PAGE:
Season's most powerful storm approaches Bermuda
Residents in Bermuda are being urged keep a watchful eye on the passage of the hurricane season's most powerful storm thus far, Hurricane Lee.
Officials of the Emergency Measures Organisation (EMO) met to assess the impact on Bermuda from the hurricane that is 575 miles south of the British Overseas Territory.
The EMO said that members of the community should prepare for a range of weather-related effects from Thursday through Friday and that may include sustained tropical storm-force winds accompanied by gusts, hazardous surf conditions, swells, rip currents, turbulent seas, heavy showers and thunderstorms.
“We urge the public to remain vigilant and take proactive measures to prepare their homes and properties. Residents should have used this past weekend to prepare and secure their homes. If you have not done so, then now is the time to complete those preparations so that you are ready for Hurricane Lee,” said Lieutenant-Colonel David Burch, the Acting Minister of National Security.
In its latest bulletin, the Miami-based National Hurricane Centre (NHC) said Hurricane Lee remains a “large and powerful Hurricane” with maximum sustained winds of 115 miles per hour (mph).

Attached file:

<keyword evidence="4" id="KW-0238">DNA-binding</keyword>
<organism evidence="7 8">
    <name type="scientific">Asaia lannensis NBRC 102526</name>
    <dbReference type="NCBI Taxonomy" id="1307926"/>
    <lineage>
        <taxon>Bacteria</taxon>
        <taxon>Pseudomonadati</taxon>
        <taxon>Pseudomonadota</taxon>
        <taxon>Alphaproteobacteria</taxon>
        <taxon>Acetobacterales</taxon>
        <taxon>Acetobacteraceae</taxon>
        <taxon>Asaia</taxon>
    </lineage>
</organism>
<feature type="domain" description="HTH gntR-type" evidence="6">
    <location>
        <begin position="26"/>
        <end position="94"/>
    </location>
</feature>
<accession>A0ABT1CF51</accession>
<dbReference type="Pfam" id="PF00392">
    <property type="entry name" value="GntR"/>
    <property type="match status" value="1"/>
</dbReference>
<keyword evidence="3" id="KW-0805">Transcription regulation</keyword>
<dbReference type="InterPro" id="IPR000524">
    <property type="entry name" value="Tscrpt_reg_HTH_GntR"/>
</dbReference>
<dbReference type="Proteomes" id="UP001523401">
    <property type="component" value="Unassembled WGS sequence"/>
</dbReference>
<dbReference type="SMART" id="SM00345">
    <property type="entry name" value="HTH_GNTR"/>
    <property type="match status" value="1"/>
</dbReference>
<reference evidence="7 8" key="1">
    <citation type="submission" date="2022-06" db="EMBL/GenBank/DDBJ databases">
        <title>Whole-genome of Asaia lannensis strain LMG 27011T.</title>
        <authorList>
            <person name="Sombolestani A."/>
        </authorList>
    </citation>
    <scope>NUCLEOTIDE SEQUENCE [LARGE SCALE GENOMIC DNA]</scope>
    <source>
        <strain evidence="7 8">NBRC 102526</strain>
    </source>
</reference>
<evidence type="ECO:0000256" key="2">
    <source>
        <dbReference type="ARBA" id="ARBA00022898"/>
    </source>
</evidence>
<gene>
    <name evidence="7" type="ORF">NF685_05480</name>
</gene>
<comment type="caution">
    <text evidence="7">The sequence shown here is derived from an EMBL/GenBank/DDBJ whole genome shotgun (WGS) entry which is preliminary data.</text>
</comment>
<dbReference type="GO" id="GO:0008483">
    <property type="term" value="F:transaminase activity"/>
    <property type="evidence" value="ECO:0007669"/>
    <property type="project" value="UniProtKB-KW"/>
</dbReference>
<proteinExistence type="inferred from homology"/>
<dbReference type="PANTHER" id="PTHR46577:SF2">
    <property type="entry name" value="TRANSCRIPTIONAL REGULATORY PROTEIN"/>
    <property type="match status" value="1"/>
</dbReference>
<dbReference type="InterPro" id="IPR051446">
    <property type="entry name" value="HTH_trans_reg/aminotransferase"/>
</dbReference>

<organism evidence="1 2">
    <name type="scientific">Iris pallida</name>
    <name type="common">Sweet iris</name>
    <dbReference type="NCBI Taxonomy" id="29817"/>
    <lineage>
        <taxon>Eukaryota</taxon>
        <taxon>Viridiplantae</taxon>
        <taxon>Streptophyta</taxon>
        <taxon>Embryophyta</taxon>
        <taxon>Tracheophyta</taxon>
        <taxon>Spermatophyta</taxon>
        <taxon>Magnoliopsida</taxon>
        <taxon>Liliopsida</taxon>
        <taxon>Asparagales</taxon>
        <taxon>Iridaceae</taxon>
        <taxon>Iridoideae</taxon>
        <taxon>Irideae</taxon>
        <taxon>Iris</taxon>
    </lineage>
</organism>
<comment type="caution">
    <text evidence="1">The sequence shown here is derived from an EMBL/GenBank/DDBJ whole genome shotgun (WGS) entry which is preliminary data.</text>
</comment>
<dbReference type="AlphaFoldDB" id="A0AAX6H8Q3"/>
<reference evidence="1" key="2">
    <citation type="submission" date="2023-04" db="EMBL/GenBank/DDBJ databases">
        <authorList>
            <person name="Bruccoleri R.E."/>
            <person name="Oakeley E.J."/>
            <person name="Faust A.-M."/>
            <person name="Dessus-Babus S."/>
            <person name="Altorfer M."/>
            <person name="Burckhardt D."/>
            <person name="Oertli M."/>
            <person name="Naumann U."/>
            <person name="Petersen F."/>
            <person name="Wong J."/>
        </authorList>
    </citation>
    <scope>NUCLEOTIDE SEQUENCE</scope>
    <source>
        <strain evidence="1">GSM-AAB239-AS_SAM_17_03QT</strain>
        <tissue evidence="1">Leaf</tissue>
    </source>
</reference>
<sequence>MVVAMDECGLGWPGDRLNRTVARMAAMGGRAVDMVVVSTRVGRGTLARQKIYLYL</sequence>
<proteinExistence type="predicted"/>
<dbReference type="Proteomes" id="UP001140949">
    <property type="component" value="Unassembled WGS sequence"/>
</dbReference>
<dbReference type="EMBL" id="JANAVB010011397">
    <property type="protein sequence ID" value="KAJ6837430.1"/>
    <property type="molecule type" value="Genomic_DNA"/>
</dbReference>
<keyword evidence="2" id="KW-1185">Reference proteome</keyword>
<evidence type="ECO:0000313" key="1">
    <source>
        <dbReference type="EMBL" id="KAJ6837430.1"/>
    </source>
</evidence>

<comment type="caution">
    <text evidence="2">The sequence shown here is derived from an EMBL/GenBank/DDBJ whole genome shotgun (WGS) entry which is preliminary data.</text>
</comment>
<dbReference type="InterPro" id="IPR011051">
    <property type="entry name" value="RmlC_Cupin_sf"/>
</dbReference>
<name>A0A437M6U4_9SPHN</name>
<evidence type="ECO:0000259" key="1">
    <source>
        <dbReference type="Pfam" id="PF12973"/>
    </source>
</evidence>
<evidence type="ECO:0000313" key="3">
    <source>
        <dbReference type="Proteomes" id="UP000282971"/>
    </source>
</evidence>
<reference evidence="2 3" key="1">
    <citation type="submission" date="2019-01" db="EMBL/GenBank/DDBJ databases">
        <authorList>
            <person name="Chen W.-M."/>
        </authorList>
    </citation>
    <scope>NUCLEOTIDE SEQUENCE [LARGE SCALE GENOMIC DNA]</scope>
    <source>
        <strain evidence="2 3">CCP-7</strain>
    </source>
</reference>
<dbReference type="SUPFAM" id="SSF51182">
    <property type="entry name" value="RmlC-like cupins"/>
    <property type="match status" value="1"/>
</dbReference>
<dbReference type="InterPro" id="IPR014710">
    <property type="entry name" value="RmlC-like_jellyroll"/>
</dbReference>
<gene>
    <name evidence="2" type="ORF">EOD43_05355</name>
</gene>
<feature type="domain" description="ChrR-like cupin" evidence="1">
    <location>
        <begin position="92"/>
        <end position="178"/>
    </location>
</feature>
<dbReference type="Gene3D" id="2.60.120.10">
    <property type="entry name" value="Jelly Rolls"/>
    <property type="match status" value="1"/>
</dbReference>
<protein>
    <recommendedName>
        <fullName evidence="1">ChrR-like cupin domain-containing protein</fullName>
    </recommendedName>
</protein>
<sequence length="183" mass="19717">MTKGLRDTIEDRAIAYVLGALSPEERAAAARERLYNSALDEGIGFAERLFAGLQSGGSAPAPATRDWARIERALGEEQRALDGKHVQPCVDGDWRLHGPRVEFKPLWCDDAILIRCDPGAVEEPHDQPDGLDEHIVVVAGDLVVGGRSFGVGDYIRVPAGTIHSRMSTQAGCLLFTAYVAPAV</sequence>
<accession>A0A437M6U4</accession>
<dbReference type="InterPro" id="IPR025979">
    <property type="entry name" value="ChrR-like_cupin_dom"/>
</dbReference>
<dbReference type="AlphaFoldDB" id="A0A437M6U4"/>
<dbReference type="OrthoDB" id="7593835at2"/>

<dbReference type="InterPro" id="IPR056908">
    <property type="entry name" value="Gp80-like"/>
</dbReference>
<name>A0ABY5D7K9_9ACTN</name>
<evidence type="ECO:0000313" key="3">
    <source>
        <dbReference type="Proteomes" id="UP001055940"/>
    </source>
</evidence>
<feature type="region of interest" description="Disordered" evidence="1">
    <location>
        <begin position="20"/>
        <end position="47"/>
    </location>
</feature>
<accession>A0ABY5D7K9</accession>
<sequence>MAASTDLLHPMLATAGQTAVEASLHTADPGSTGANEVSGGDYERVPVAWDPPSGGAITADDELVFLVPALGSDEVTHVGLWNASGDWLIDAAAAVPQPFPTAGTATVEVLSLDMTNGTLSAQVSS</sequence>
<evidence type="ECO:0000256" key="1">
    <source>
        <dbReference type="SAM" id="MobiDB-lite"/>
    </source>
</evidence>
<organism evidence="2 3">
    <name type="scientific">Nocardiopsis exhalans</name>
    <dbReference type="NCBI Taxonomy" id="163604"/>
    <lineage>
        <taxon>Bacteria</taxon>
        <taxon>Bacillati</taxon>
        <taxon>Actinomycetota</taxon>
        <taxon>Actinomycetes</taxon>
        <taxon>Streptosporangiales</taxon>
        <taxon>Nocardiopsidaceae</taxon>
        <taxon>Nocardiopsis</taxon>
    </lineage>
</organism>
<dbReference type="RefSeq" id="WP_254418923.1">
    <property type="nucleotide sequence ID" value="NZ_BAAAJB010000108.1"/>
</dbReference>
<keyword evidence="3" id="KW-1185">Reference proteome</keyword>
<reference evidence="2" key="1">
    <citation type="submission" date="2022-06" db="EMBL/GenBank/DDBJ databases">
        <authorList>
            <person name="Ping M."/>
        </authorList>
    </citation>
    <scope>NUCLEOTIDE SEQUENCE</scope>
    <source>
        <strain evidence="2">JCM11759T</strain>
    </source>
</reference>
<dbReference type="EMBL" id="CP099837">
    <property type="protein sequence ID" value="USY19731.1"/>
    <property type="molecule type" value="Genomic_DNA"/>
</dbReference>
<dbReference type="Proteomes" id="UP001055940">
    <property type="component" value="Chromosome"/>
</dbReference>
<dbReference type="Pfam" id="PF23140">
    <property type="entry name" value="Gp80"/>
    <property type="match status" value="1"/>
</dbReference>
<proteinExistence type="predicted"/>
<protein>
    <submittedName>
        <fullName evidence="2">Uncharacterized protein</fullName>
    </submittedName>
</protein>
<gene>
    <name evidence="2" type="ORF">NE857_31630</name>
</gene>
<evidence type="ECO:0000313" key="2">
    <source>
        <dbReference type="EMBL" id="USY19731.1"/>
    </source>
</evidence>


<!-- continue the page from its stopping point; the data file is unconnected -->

It said interests in Bermuda should monitor the progress of Lee and that hurricane watches
could be required for Bermuda later today.
According to the NHC, Lee is moving toward the west-northwest near seven mph and that a slow west-northwest to northwest motion is expected during the next day or two, followed by
a turn toward the north by midweek.
“On the forecast track, Lee is expected to pass near but to the west of Bermuda in a few days,” the NHC said, adding that Hurricane Lee is a category 3 hurricane on the Saffir-Simpson Hurricane
It said while gradual weakening is forecast during the next few days, Lee is a large hurricane and that swells generated by the storm are affecting portions of the Lesser Antilles, the British and U.S. Virgin Islands, Puerto Rico, Hispaniola, the Turks and Caicos Islands, the Bahamas, and Bermuda.
“These swells are likely to cause life-threatening surf and rip current conditions,” the NHc added.
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